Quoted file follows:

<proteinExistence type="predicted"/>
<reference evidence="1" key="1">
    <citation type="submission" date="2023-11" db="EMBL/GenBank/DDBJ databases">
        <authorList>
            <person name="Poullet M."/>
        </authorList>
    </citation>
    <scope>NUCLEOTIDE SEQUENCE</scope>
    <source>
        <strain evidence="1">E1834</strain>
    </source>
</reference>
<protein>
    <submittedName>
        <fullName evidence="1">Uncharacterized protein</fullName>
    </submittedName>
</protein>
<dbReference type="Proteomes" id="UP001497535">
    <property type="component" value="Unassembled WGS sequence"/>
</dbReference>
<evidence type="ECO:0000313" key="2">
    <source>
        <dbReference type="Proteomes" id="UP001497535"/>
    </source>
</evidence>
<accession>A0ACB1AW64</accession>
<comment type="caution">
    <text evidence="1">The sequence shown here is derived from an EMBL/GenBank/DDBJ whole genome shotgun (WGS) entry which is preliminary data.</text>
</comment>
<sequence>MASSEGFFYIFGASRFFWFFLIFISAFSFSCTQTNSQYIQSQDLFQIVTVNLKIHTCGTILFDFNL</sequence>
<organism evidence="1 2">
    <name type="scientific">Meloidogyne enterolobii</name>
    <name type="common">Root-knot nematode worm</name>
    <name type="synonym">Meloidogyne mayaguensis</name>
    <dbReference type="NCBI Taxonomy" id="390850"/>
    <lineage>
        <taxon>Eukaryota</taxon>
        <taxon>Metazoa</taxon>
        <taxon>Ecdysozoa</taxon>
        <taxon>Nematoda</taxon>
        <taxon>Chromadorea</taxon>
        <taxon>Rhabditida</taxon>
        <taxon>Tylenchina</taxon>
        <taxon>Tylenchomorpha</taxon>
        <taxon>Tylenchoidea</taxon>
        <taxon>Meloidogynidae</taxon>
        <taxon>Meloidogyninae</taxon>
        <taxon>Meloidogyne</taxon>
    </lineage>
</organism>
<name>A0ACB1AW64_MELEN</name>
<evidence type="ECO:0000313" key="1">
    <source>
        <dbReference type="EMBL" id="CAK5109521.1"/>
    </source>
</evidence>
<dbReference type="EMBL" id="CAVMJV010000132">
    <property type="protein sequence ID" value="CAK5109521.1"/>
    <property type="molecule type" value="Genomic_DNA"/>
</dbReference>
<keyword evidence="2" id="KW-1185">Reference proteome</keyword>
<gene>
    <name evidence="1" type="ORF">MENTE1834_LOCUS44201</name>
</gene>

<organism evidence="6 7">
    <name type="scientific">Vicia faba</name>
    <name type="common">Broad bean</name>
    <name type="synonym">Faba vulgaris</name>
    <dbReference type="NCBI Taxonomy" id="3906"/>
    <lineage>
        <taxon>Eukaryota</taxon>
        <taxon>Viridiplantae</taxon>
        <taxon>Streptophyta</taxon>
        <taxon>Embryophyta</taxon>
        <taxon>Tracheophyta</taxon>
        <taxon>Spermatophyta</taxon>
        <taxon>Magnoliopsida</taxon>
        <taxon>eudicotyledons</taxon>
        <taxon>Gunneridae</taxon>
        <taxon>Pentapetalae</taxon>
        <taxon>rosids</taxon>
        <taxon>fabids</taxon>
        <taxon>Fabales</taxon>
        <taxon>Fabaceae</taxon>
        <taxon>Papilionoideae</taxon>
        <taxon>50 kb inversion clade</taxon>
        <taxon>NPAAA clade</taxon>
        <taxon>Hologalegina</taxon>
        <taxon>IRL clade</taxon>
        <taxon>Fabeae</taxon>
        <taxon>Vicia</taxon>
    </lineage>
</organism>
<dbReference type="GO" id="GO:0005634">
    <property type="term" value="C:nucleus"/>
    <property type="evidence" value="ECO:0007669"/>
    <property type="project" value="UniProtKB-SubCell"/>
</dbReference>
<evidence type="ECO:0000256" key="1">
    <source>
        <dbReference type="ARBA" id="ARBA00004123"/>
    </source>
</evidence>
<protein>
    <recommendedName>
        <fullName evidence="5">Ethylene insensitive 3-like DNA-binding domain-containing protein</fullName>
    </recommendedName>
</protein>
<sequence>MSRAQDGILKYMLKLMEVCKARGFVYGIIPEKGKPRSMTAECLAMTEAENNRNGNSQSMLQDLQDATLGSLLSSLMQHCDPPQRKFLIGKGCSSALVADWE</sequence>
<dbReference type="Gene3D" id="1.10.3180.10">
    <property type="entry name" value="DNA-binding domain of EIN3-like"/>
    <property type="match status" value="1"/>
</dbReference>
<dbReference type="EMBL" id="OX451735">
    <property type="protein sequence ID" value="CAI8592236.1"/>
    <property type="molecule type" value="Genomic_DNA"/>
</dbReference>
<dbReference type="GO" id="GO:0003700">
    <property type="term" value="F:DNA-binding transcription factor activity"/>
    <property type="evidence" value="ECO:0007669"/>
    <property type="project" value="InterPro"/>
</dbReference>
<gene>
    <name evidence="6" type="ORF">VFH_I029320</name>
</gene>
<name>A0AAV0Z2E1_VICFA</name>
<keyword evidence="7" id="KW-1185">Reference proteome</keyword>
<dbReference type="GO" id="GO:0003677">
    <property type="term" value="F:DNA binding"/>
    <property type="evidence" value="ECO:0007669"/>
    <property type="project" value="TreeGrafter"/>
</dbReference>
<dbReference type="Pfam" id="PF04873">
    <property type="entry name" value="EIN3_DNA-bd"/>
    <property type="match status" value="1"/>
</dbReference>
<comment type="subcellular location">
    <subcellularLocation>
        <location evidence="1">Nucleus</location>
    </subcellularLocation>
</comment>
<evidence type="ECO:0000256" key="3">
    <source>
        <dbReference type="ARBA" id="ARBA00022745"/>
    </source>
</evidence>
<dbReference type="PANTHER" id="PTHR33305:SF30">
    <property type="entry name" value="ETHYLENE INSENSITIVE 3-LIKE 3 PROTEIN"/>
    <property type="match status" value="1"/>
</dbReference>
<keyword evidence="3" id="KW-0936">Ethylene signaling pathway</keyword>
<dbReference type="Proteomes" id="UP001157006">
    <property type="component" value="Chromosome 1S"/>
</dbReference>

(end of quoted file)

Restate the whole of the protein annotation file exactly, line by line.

<proteinExistence type="predicted"/>
<reference evidence="1" key="1">
    <citation type="submission" date="2023-11" db="EMBL/GenBank/DDBJ databases">
        <authorList>
            <person name="Poullet M."/>
        </authorList>
    </citation>
    <scope>NUCLEOTIDE SEQUENCE</scope>
    <source>
        <strain evidence="1">E1834</strain>
    </source>
</reference>
<protein>
    <submittedName>
        <fullName evidence="1">Uncharacterized protein</fullName>
    </submittedName>
</protein>
<dbReference type="Proteomes" id="UP001497535">
    <property type="component" value="Unassembled WGS sequence"/>
</dbReference>
<evidence type="ECO:0000313" key="2">
    <source>
        <dbReference type="Proteomes" id="UP001497535"/>
    </source>
</evidence>
<accession>A0ACB1AW64</accession>
<comment type="caution">
    <text evidence="1">The sequence shown here is derived from an EMBL/GenBank/DDBJ whole genome shotgun (WGS) entry which is preliminary data.</text>
</comment>
<sequence>MASSEGFFYIFGASRFFWFFLIFISAFSFSCTQTNSQYIQSQDLFQIVTVNLKIHTCGTILFDFNL</sequence>
<organism evidence="1 2">
    <name type="scientific">Meloidogyne enterolobii</name>
    <name type="common">Root-knot nematode worm</name>
    <name type="synonym">Meloidogyne mayaguensis</name>
    <dbReference type="NCBI Taxonomy" id="390850"/>
    <lineage>
        <taxon>Eukaryota</taxon>
        <taxon>Metazoa</taxon>
        <taxon>Ecdysozoa</taxon>
        <taxon>Nematoda</taxon>
        <taxon>Chromadorea</taxon>
        <taxon>Rhabditida</taxon>
        <taxon>Tylenchina</taxon>
        <taxon>Tylenchomorpha</taxon>
        <taxon>Tylenchoidea</taxon>
        <taxon>Meloidogynidae</taxon>
        <taxon>Meloidogyninae</taxon>
        <taxon>Meloidogyne</taxon>
    </lineage>
</organism>
<name>A0ACB1AW64_MELEN</name>
<evidence type="ECO:0000313" key="1">
    <source>
        <dbReference type="EMBL" id="CAK5109521.1"/>
    </source>
</evidence>
<dbReference type="EMBL" id="CAVMJV010000132">
    <property type="protein sequence ID" value="CAK5109521.1"/>
    <property type="molecule type" value="Genomic_DNA"/>
</dbReference>
<keyword evidence="2" id="KW-1185">Reference proteome</keyword>
<gene>
    <name evidence="1" type="ORF">MENTE1834_LOCUS44201</name>
</gene>

<organism evidence="6 7">
    <name type="scientific">Vicia faba</name>
    <name type="common">Broad bean</name>
    <name type="synonym">Faba vulgaris</name>
    <dbReference type="NCBI Taxonomy" id="3906"/>
    <lineage>
        <taxon>Eukaryota</taxon>
        <taxon>Viridiplantae</taxon>
        <taxon>Streptophyta</taxon>
        <taxon>Embryophyta</taxon>
        <taxon>Tracheophyta</taxon>
        <taxon>Spermatophyta</taxon>
        <taxon>Magnoliopsida</taxon>
        <taxon>eudicotyledons</taxon>
        <taxon>Gunneridae</taxon>
        <taxon>Pentapetalae</taxon>
        <taxon>rosids</taxon>
        <taxon>fabids</taxon>
        <taxon>Fabales</taxon>
        <taxon>Fabaceae</taxon>
        <taxon>Papilionoideae</taxon>
        <taxon>50 kb inversion clade</taxon>
        <taxon>NPAAA clade</taxon>
        <taxon>Hologalegina</taxon>
        <taxon>IRL clade</taxon>
        <taxon>Fabeae</taxon>
        <taxon>Vicia</taxon>
    </lineage>
</organism>
<dbReference type="GO" id="GO:0005634">
    <property type="term" value="C:nucleus"/>
    <property type="evidence" value="ECO:0007669"/>
    <property type="project" value="UniProtKB-SubCell"/>
</dbReference>
<evidence type="ECO:0000256" key="1">
    <source>
        <dbReference type="ARBA" id="ARBA00004123"/>
    </source>
</evidence>
<protein>
    <recommendedName>
        <fullName evidence="5">Ethylene insensitive 3-like DNA-binding domain-containing protein</fullName>
    </recommendedName>
</protein>
<sequence>MSRAQDGILKYMLKLMEVCKARGFVYGIIPEKGKPRSMTAECLAMTEAENNRNGNSQSMLQDLQDATLGSLLSSLMQHCDPPQRKFLIGKGCSSALVADWE</sequence>
<dbReference type="Gene3D" id="1.10.3180.10">
    <property type="entry name" value="DNA-binding domain of EIN3-like"/>
    <property type="match status" value="1"/>
</dbReference>
<dbReference type="EMBL" id="OX451735">
    <property type="protein sequence ID" value="CAI8592236.1"/>
    <property type="molecule type" value="Genomic_DNA"/>
</dbReference>
<dbReference type="GO" id="GO:0003700">
    <property type="term" value="F:DNA-binding transcription factor activity"/>
    <property type="evidence" value="ECO:0007669"/>
    <property type="project" value="InterPro"/>
</dbReference>
<gene>
    <name evidence="6" type="ORF">VFH_I029320</name>
</gene>
<name>A0AAV0Z2E1_VICFA</name>
<keyword evidence="7" id="KW-1185">Reference proteome</keyword>
<dbReference type="GO" id="GO:0003677">
    <property type="term" value="F:DNA binding"/>
    <property type="evidence" value="ECO:0007669"/>
    <property type="project" value="TreeGrafter"/>
</dbReference>
<dbReference type="Pfam" id="PF04873">
    <property type="entry name" value="EIN3_DNA-bd"/>
    <property type="match status" value="1"/>
</dbReference>
<comment type="subcellular location">
    <subcellularLocation>
        <location evidence="1">Nucleus</location>
    </subcellularLocation>
</comment>
<evidence type="ECO:0000256" key="3">
    <source>
        <dbReference type="ARBA" id="ARBA00022745"/>
    </source>
</evidence>
<dbReference type="PANTHER" id="PTHR33305:SF30">
    <property type="entry name" value="ETHYLENE INSENSITIVE 3-LIKE 3 PROTEIN"/>
    <property type="match status" value="1"/>
</dbReference>
<keyword evidence="3" id="KW-0936">Ethylene signaling pathway</keyword>
<dbReference type="Proteomes" id="UP001157006">
    <property type="component" value="Chromosome 1S"/>
</dbReference>